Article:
20VC: Jeff Immelt on Leadership Lessons from 16 Years as CEO @ GE, Incumbent Innovation; Why Some Have Failed and Others Succeeded, When Boards Have A Positive vs Negative Impact on a Company & The One Fear Startup Founders Are Allowed To Have
Posted on 22nd July 2021 by Harry
Jeff Immelt is a Venture Partner @ NEA serving on both the technology and healthcare investing teams. Prior to entering the world of venture, Jeff served as chairman and CEO of GE for 16 years where he revamped the company’s strategy, re-established market leadership and quadrupled emerging market revenue. As a result, Jeff has been named one of the “World’s Best CEOs” three times by Barron’s. In addition, Jeff is on the board of Sila Nanotechnologies and Twilio.
In Today’s Episode with Jeff Immelt You Will Learn:
1.) How did it feel when Jeff was told he was going to be CEO at GE? How did that come about? Did he feel the weight of responsibility when it was announced?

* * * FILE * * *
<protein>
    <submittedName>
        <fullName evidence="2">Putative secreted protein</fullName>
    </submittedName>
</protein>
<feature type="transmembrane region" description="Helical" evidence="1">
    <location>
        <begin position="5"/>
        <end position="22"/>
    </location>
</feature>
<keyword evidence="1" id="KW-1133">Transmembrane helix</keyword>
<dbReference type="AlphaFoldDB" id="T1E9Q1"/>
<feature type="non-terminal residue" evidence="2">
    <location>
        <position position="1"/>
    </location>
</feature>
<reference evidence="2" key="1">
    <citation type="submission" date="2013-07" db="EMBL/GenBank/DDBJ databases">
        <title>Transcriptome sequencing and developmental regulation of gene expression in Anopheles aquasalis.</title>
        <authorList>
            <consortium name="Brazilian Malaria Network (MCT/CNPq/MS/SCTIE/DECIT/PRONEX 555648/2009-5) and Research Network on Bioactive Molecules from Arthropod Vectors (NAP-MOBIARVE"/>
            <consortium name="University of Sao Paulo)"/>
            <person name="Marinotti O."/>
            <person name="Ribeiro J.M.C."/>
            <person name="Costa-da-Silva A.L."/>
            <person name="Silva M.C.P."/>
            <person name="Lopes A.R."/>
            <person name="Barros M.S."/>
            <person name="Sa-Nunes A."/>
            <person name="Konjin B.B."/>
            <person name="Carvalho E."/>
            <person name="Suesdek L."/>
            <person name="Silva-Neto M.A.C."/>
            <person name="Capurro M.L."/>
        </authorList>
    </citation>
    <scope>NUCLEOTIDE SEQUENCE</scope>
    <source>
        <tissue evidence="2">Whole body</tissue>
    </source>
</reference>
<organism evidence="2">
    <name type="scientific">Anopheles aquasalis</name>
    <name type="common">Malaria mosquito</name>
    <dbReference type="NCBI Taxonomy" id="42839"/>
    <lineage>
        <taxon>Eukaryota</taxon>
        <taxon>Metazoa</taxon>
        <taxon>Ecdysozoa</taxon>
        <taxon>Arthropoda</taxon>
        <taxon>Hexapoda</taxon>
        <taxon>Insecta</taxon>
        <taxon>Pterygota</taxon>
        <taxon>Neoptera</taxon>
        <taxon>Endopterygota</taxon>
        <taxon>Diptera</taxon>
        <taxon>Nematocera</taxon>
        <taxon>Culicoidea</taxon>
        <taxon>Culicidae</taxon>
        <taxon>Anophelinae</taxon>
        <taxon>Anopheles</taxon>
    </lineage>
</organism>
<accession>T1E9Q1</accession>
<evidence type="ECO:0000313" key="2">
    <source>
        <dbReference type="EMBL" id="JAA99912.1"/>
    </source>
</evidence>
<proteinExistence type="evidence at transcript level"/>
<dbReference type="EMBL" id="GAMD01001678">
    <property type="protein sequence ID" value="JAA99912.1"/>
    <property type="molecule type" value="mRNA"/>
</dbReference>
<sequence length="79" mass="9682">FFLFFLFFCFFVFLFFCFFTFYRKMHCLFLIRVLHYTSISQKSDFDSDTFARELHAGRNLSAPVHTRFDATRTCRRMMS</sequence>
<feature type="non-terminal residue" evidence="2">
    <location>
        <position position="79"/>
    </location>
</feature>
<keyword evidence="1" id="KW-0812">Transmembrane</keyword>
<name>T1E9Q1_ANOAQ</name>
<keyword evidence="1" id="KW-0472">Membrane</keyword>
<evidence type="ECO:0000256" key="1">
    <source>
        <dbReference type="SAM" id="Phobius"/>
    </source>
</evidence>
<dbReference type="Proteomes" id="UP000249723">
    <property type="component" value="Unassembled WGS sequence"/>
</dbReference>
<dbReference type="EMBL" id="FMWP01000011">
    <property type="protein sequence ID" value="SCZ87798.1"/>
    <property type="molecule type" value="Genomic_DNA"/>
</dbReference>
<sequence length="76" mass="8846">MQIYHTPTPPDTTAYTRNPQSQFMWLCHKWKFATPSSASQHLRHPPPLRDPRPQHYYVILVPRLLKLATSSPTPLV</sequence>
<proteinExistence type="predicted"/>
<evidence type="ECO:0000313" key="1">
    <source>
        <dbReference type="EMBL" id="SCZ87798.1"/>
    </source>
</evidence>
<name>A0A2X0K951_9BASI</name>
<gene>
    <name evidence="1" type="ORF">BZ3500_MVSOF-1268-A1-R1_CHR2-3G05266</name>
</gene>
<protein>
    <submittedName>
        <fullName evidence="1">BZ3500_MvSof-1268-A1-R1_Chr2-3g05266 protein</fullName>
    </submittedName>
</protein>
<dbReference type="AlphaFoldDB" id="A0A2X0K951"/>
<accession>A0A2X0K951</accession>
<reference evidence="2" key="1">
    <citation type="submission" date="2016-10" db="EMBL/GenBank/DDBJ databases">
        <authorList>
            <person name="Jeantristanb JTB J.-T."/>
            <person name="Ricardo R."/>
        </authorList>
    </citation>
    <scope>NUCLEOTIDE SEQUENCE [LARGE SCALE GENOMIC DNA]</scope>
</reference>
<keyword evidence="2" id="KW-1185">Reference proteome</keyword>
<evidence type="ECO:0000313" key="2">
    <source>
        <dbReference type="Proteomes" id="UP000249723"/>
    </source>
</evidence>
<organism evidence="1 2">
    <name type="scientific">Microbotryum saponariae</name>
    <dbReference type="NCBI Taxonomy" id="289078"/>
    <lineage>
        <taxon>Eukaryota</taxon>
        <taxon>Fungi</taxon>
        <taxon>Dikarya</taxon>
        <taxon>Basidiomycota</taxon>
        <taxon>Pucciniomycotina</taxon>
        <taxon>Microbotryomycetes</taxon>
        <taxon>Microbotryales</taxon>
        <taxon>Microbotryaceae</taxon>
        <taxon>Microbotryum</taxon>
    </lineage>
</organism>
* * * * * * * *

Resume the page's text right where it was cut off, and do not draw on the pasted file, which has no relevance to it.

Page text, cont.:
2.) When it comes to incumbents embracing innovation, what strategies work? Why do they work? What lessons does Jeff take from his time at GE on what worked? What strategies do not work? What are the biggest mistakes large incumbents make when adopting new products or strategies? What advice does Jeff continuously tell large company CEOs who ask this question?
3.) When does Jeff believe boards can be fundamentally impactful? In what circumstances do boards actually cause harm? What are the signs of the truly great board members? What are the causes of why board members can be misaligned with their founders? How should founders approach whether to listen or not to their board?
4.) How does Jeff think about trust in teams? Does he start fully trusting and it is their to be lost or start not trusting and it is their to be gained? What people do you want around you in a crisis? What are the signals of these people? What does Jeff mean when he speaks of “crisis accelerants and crisis absorbers”?
5.) How does David think about fear in leadership? What is the one thing that leaders are allowed to be afraid of? How do the best founders approach their relationship to paranoia? How do the best communicate their fears to their team?